Formula E and Envision Virgin Racing are back! Ninety-three days since Robin Frijns took victory at the final E-Prix of season five and the all-electric championship sparks back into life for season six, beginning with official pre-season testing this week.

Together with team-mate Sam Bird – now featuring a new-look beard – the driver pairing will once again be at Spain’s Ricardo Tormo Circuit, just a few miles west of Valencia, Spain, for three days of running.

The 3.094km circuit features 15 turns including an artificial chicane aimed at mimicking the tight and twisty tracks Formula E is used to. There is also a ‘make-shift’ Attack Zone at Turn 5, again to help add to the realism but, after all, this is a permanent track making the data gained only so relevant.

That said, renowned for its sunshine, the capacity 12 teams and 24 drivers should expect plenty of dry running, potentially racking up to more than 1,000km each.

So, to make sure you keep-up-date with what’s going on. Here’s our handy guide to Formula E testing…

When are the cars on track?
Tuesday 15th October:
9-12pm // 2-5pm
Wednesday 16th October: 9-12pm // 2-5pm
Friday 18th October: 9-12pm // 2-5pm

How can I keep up to date with live timing and is there a social media hashtag?
Fans can follow live here, as well as via #FETesting on social media. They’ll also be full reports on the team’s website at the end of each test day, together with regular updates on the team’s social channels.

What exactly are teams doing over these three days?
That’s a tricky one as with the competition even higher this year, there’s lot of closely guarded secrets up and down the paddock. In short, these are the last three days teams can test and tinker with their cars before they head off for the first race. They’ll also not return to their respective workshops until the end of the season so these really count. It’s also the last opportunity to iron out any gremlins, but more importantly, finalise their qualifying and race run set-ups ahead of round one.

So, what is a good benchmark time?
Well, the best Gen2 lap time from last year was a 1:16.977s set by Antonio Felix da Costa. That said, being quickest in testing doesn’t always translate come the racing, so it’s hard to read too much into this. It’s also hard to know exactly what each team is testing and what power modes they are running at.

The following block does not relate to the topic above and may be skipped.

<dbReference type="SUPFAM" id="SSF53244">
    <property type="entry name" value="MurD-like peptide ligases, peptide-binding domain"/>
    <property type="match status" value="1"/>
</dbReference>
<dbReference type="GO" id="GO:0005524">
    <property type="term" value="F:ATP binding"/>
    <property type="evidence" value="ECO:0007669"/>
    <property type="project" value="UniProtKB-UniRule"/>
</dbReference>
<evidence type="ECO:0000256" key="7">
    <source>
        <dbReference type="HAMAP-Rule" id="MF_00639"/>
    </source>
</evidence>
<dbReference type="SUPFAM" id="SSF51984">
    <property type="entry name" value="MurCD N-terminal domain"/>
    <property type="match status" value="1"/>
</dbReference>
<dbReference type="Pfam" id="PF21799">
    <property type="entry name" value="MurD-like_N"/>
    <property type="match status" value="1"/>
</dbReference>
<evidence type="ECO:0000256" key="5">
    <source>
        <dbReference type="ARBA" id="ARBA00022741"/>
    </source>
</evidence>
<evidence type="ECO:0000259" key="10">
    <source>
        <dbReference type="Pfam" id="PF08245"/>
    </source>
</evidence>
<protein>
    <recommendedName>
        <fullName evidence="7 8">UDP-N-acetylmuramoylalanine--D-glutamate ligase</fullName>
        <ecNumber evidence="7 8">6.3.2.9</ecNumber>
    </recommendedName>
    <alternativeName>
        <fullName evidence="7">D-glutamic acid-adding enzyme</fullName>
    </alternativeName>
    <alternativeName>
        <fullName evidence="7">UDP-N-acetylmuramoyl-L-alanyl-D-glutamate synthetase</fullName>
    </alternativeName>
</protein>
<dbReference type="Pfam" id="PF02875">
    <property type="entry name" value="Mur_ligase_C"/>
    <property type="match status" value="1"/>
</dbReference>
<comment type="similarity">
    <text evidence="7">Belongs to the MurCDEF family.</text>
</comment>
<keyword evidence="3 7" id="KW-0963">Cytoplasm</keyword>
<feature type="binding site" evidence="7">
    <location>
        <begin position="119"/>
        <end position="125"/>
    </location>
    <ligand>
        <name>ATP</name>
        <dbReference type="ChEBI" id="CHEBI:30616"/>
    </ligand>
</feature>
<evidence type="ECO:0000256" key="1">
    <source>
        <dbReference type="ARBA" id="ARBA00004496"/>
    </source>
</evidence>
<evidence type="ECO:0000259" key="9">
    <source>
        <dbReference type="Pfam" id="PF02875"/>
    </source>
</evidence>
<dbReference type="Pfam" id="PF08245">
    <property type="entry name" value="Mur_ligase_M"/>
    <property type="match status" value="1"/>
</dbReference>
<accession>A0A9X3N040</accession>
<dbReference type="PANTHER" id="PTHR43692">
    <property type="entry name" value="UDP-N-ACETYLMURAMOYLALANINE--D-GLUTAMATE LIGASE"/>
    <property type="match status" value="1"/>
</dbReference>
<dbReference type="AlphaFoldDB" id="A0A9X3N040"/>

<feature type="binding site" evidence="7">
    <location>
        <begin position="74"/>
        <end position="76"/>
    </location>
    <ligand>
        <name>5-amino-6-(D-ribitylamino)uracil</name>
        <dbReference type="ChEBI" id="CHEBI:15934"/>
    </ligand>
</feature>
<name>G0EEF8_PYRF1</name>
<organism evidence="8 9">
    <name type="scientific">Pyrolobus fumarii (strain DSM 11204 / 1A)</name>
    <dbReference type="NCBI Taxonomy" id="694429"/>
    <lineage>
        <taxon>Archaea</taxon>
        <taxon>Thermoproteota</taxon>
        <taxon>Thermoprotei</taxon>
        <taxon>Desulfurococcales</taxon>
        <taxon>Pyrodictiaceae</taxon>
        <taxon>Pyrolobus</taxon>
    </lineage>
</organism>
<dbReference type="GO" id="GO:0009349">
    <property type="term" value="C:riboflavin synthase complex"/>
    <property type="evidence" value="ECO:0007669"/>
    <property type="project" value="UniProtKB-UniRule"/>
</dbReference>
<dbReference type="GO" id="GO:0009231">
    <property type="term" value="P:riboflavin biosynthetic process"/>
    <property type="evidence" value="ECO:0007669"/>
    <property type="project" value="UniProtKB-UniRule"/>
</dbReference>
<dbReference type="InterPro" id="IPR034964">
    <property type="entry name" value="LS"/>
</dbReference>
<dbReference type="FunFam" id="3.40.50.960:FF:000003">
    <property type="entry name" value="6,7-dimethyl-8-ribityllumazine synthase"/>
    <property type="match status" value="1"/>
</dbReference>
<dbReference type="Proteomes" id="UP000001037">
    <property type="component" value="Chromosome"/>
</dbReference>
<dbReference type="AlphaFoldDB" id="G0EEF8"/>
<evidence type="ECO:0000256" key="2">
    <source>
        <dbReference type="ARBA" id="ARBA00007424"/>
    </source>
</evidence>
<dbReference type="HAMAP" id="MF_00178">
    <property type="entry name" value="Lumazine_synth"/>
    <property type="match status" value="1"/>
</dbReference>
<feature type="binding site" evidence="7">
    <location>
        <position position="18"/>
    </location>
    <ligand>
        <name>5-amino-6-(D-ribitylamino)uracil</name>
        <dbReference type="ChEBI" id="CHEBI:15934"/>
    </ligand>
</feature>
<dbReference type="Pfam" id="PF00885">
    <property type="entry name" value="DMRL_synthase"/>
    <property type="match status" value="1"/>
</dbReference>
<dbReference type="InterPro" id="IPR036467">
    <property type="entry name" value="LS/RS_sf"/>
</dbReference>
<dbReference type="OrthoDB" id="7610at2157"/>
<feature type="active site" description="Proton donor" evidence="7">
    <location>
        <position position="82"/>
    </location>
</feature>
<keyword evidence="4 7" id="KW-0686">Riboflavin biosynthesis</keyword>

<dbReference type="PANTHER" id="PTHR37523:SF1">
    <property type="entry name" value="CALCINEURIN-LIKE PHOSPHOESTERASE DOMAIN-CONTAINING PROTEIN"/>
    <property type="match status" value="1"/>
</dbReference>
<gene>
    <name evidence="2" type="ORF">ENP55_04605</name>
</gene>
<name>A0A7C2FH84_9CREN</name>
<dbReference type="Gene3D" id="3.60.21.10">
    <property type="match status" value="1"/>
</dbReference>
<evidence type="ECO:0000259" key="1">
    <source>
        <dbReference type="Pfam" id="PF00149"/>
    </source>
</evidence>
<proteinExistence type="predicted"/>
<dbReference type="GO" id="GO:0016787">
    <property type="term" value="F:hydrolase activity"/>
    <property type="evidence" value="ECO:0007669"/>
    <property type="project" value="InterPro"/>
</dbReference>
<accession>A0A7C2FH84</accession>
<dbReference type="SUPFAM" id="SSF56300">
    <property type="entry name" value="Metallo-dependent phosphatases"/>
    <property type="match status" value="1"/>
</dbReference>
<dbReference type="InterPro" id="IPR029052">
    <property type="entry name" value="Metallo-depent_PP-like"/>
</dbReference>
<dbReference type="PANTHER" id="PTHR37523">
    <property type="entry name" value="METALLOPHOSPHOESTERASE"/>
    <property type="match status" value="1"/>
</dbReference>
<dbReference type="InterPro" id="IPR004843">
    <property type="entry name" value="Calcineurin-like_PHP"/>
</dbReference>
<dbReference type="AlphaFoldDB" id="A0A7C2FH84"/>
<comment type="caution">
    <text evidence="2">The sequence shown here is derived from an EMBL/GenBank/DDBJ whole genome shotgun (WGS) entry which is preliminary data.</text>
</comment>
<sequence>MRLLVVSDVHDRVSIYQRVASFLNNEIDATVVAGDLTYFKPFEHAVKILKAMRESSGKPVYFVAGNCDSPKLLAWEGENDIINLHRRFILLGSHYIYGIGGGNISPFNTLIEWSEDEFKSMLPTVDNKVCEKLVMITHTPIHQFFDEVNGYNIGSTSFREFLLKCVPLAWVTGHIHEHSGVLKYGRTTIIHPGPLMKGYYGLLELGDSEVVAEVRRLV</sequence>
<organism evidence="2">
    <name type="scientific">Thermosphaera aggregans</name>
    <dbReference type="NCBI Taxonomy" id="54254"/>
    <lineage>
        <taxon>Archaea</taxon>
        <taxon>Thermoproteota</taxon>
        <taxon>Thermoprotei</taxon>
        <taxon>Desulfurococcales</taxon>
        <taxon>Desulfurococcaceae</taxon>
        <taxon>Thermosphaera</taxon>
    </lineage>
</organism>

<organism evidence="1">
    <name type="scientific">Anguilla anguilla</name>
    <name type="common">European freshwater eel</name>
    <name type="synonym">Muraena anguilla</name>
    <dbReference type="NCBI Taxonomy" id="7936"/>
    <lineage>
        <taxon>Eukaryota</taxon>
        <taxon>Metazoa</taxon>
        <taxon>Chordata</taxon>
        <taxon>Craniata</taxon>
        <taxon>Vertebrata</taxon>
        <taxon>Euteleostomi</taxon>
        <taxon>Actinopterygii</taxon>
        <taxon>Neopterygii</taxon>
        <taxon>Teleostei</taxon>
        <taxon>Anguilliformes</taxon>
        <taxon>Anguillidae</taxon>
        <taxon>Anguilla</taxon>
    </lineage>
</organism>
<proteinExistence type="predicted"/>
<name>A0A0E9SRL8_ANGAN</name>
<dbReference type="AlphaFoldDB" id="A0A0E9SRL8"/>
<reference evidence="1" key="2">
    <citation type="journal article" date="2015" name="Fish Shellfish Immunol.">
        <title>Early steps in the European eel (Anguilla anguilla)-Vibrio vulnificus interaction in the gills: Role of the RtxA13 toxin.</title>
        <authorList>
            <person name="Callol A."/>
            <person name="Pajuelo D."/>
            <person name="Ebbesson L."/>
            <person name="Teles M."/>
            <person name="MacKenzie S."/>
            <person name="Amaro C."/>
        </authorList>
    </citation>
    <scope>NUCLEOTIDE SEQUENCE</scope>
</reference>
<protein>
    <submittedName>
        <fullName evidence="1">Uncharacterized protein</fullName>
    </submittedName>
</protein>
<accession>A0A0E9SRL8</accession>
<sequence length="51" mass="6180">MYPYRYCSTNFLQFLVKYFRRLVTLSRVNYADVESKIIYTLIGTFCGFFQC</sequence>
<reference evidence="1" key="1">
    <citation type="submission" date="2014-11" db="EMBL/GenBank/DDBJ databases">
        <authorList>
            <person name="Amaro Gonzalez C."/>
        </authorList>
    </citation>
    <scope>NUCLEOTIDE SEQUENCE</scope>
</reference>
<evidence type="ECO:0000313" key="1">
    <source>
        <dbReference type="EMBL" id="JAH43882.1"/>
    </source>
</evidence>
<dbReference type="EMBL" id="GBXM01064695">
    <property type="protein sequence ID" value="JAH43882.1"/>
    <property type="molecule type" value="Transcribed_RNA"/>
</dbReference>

And what’s new for this season?
Lots! Firstly, it will be the first time there has been a capacity grid of 12 teams and 24 drivers and the first public running for the new Porsche and Mercedes teams. As well as new teams, there are also new drivers in the paddock with the likes of rookies James Calado (Jaguar), Nyck de Vries (Mercedes), Brendon Hartley and Nico Muller (Dragon), as well as a few other movers and shakers. There are also three new cities this season with Jakarta, Seoul and London.

In terms of rules and regulations, there’s not too many changes but the main one is with regards to changes to energy usage during Safety Car and FCY periods. Unlike last season, now if for example, the safety car is out on track for six minutes, all drivers will have 6kWh subtracted from their remaining energy when the race restarts. The other change is an extra 10kw (so up to 235kw) for drivers when in Attack Mode.

What if testing is not holding onto my full attention and I want to explore nearby Valencia?
Do! It’s a fantastic city with many hidden gems. For one, it’s actually Spain’s centre for economy – mainly thanks to its port, ahead of Barcelona and Madrid. Dating back to 138 BC, Valencia was founded by the Romans and now is a bustling, vibrant city that boasts everything from being the site for Europe’s narrowest building – at just 107cm – to having two American Football teams!